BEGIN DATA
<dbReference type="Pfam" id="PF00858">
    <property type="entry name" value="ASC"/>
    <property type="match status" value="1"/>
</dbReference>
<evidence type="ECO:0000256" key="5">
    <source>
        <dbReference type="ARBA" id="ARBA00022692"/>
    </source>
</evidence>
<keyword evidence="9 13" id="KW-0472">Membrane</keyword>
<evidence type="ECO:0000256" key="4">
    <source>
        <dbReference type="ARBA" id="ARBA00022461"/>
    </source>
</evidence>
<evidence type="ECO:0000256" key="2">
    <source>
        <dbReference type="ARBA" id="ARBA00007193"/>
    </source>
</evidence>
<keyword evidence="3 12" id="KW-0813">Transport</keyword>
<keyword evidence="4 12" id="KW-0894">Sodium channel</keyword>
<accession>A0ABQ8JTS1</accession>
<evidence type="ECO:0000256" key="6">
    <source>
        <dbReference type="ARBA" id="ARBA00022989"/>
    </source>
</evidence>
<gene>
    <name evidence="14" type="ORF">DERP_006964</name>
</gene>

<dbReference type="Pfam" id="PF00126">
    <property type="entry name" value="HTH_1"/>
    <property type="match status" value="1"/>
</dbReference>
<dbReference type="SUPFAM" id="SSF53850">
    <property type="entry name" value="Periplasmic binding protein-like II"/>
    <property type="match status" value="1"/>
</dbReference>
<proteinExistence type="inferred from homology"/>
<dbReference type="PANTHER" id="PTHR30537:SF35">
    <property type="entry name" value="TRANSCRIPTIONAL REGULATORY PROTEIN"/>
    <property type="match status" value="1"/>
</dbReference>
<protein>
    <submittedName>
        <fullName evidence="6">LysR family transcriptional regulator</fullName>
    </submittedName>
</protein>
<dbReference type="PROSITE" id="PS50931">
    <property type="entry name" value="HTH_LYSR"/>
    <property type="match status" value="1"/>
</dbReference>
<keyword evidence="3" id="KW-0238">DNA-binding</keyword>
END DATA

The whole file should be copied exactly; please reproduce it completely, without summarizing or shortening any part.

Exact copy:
<dbReference type="Pfam" id="PF00858">
    <property type="entry name" value="ASC"/>
    <property type="match status" value="1"/>
</dbReference>
<evidence type="ECO:0000256" key="5">
    <source>
        <dbReference type="ARBA" id="ARBA00022692"/>
    </source>
</evidence>
<keyword evidence="9 13" id="KW-0472">Membrane</keyword>
<evidence type="ECO:0000256" key="4">
    <source>
        <dbReference type="ARBA" id="ARBA00022461"/>
    </source>
</evidence>
<evidence type="ECO:0000256" key="2">
    <source>
        <dbReference type="ARBA" id="ARBA00007193"/>
    </source>
</evidence>
<keyword evidence="3 12" id="KW-0813">Transport</keyword>
<keyword evidence="4 12" id="KW-0894">Sodium channel</keyword>
<accession>A0ABQ8JTS1</accession>
<evidence type="ECO:0000256" key="6">
    <source>
        <dbReference type="ARBA" id="ARBA00022989"/>
    </source>
</evidence>
<gene>
    <name evidence="14" type="ORF">DERP_006964</name>
</gene>

<dbReference type="Pfam" id="PF00126">
    <property type="entry name" value="HTH_1"/>
    <property type="match status" value="1"/>
</dbReference>
<dbReference type="SUPFAM" id="SSF53850">
    <property type="entry name" value="Periplasmic binding protein-like II"/>
    <property type="match status" value="1"/>
</dbReference>
<proteinExistence type="inferred from homology"/>
<dbReference type="PANTHER" id="PTHR30537:SF35">
    <property type="entry name" value="TRANSCRIPTIONAL REGULATORY PROTEIN"/>
    <property type="match status" value="1"/>
</dbReference>
<protein>
    <submittedName>
        <fullName evidence="6">LysR family transcriptional regulator</fullName>
    </submittedName>
</protein>
<dbReference type="PROSITE" id="PS50931">
    <property type="entry name" value="HTH_LYSR"/>
    <property type="match status" value="1"/>
</dbReference>
<keyword evidence="3" id="KW-0238">DNA-binding</keyword>